- Cancer Information
- Practical concerns
- Cancer, work and you
- For workers
- Working during treatment and recovery
- Leave entitlements
- Types of leave entitlements
Types of leave entitlements
There are 4 main types of leave available to full-time and part-time employees. Casual staff are not able to take most of these leave options. For more information about your entitlements under the National Employment Standards, see Fair Work Obudsman or check your employment contract.
Learn more about:
- Taken when you are unwell or injured, or if you need to care for an immediate family or household member.
- Permanent full-time employees have at least 10 days of paid personal leave a year.
- Part-time employees receive a pro rata (proportional) amount of personal leave based on the number of hours they work.
- Casual staff don’t get paid personal leave.
- Leave is paid at your ordinary rate of pay.
- An employer can ask for proof that you need personal leave (e.g. a medical certificate).
- Unused leave carries over from year to year (accumulates or accrues). But it is not paid out when you leave your job.
- You can take as much paid personal leave as you have built up.
- An employer cannot dismiss you from your job or take any negative action against you because you use your paid personal leave. There are protections for employees who can’t work for longer periods of time because of an illness or injury.
- Full-time and part-time employees may take 2 days of paid compassionate leave when an immediate family or household member dies or has a life-threatening illness or injury.
- Also known as holiday pay.
- Paid annual leave is a legal right for all employees except casual workers. Full-time employees receive a minimum of 4 weeks of paid annual leave for each year of service with their employer. Part-time staff receive leave on a pro rata (proportional) basis.
- Annual leave is paid at the employee’s base rate of pay. Under some awards or agreements, employees are paid an increased rate (leave loading).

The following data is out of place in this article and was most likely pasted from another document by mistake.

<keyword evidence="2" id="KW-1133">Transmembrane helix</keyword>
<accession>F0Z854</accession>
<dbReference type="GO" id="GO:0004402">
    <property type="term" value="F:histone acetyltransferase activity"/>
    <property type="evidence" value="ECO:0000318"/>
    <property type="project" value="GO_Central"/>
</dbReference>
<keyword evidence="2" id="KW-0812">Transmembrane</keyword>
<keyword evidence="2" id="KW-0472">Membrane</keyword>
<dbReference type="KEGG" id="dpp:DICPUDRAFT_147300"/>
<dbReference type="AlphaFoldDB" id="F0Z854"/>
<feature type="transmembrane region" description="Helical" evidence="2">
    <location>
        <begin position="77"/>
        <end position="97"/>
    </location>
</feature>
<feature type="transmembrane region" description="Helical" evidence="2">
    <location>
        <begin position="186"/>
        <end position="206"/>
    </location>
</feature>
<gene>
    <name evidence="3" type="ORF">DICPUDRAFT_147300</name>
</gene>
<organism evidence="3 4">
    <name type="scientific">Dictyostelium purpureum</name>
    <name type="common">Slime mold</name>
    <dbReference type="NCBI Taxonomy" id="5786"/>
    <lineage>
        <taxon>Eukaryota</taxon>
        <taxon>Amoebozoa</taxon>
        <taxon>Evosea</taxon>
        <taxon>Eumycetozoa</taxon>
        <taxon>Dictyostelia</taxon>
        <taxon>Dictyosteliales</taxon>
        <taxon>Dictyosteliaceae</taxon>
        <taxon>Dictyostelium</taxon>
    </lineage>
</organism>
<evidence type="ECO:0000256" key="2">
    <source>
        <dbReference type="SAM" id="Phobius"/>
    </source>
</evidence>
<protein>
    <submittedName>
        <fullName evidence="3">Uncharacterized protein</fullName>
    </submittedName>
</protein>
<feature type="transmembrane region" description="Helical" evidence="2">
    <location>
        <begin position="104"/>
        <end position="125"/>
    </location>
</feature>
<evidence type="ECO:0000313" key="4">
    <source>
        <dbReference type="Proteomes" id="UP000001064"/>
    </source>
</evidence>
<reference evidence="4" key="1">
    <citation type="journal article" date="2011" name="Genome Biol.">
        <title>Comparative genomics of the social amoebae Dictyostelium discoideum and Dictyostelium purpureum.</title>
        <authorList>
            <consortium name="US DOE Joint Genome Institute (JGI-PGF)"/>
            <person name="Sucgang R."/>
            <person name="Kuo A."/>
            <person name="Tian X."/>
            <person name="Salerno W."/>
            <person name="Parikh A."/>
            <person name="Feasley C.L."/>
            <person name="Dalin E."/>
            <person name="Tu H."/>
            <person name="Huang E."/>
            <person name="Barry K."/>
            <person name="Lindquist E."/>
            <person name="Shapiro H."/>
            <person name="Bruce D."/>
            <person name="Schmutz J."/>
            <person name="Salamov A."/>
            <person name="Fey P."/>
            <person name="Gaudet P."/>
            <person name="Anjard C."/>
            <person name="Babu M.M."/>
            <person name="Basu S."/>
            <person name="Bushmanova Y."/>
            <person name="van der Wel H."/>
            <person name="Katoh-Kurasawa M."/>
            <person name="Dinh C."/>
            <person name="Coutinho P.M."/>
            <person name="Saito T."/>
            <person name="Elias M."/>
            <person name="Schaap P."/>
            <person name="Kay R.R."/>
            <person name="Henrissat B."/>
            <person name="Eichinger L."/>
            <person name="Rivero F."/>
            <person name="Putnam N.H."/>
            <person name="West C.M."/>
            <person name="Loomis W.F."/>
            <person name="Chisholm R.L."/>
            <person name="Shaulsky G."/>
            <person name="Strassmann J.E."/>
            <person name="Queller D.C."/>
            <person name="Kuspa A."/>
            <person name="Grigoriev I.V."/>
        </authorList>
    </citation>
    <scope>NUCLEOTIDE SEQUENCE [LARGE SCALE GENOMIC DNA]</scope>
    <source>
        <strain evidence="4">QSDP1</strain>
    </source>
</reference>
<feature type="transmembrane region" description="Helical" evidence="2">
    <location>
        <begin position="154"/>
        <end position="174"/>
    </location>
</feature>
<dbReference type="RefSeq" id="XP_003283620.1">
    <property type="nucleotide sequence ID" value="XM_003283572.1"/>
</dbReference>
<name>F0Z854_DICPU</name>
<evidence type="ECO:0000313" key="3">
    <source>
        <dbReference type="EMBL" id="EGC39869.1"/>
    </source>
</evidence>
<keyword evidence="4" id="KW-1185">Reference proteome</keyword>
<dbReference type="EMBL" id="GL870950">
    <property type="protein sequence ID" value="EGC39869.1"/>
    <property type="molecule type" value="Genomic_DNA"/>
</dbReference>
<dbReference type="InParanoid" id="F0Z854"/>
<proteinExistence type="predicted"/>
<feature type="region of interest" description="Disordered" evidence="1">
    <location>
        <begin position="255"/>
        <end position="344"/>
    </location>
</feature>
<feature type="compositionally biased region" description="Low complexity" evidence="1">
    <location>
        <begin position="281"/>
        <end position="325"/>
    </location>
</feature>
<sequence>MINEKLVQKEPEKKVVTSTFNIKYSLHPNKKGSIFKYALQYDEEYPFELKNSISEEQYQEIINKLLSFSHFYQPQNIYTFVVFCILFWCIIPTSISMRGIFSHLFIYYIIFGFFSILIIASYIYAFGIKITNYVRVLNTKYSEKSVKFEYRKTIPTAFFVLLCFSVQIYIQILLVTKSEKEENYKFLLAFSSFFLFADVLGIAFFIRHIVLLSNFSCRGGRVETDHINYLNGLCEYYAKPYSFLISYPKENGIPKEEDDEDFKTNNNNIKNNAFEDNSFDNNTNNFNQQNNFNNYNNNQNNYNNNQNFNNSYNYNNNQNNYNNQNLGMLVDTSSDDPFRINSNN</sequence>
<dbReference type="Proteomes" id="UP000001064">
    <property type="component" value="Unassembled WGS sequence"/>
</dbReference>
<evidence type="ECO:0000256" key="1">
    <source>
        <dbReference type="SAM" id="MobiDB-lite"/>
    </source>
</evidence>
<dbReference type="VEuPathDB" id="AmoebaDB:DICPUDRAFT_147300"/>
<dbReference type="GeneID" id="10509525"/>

- Unused annual leave builds up (accumulates) over time. Your employer can ask you to take annual leave, but the request must be reasonable.
- Annual leave continues to build up when you take paid leave, but not during unpaid leave.
- An employee must apply for annual leave before taking it.
- An employer must approve annual leave unless they have reasonable grounds to refuse it.
- If you leave your employer, any unused annual leave is paid out.
Long service leave
- This is a period of paid leave after you’ve worked continuously for the same employer for an extended period of time. This leave may apply after 7–10 years. In some cases you may be able to transfer long service leave from one employer to another (e.g. QLeave in Queensland).
- If you’ve worked for the same employer for an extended period of time and resign due to illness, you may be entitled to a pro rata long service leave payment. This may apply after 5–7 years.
- The amount of long-service leave and the lengths of service required are different depending on which state or territory you live in.
- Long service leave is paid at the employee’s base or ordinary rate of pay. In some cases, you may be able to take a longer period of leave at half-pay.
- Once you are entitled to take long service leave, any unused leave is usually paid out when you resign or change employers.
- Periods of unpaid leave do not count towards continuous service for building long service leave.
- If you have used all your paid personal leave or if you are a casual employee, your employer might let you take leave from work without pay. This is not an entitlement – it is up to your employer to allow it or not.
- Full-time and part-time employees must use all their paid personal leave before they can take unpaid carer’s leave.
- Personal and annual leave don’t build up during unpaid leave.
- All employees, including casual employees, are entitled to 2 days of unpaid carer’s leave. This leave can be taken each time a member of an employee’s immediate family or household needs care and support because of illness, injury or an emergency.
- Casual employees can take 2 days of unpaid compassionate leave when an immediate family or household member dies or has a life-threatening illness or injury.
Podcast for people affected by cancer
Brooke Russell, Principal Occupational Therapist, WA Cancer Occupational Therapy, WA; Bianca Alessi, 13 11 20 Consultant, Cancer Council SA; Dr Prunella Blinman, Medical Oncologist, Concord Cancer Centre, Concord Repatriation General Hospital, NSW; James Chirgwin, Physiotherapist, The Wesley Hospital, QLD; Danielle Curnoe, Consumer; Simon Gates, Barrister, Tasmanian Bar, TAS; Justin Hargreaves, Medical Oncology Nurse Practitioner, Bendigo Health Cancer Centre, VIC; Kaylene Jacques, Director, People and Communications, Cancer Council NSW; Alex Kelly, Senior People Attraction Advisor, Human Resources, Allianz Australia Insurance, NSW; Legal reviewer; Georgina Lohse, Social Worker, GV Health, VIC; Lesley McQuire, Consumer, Cancer Voices NSW.
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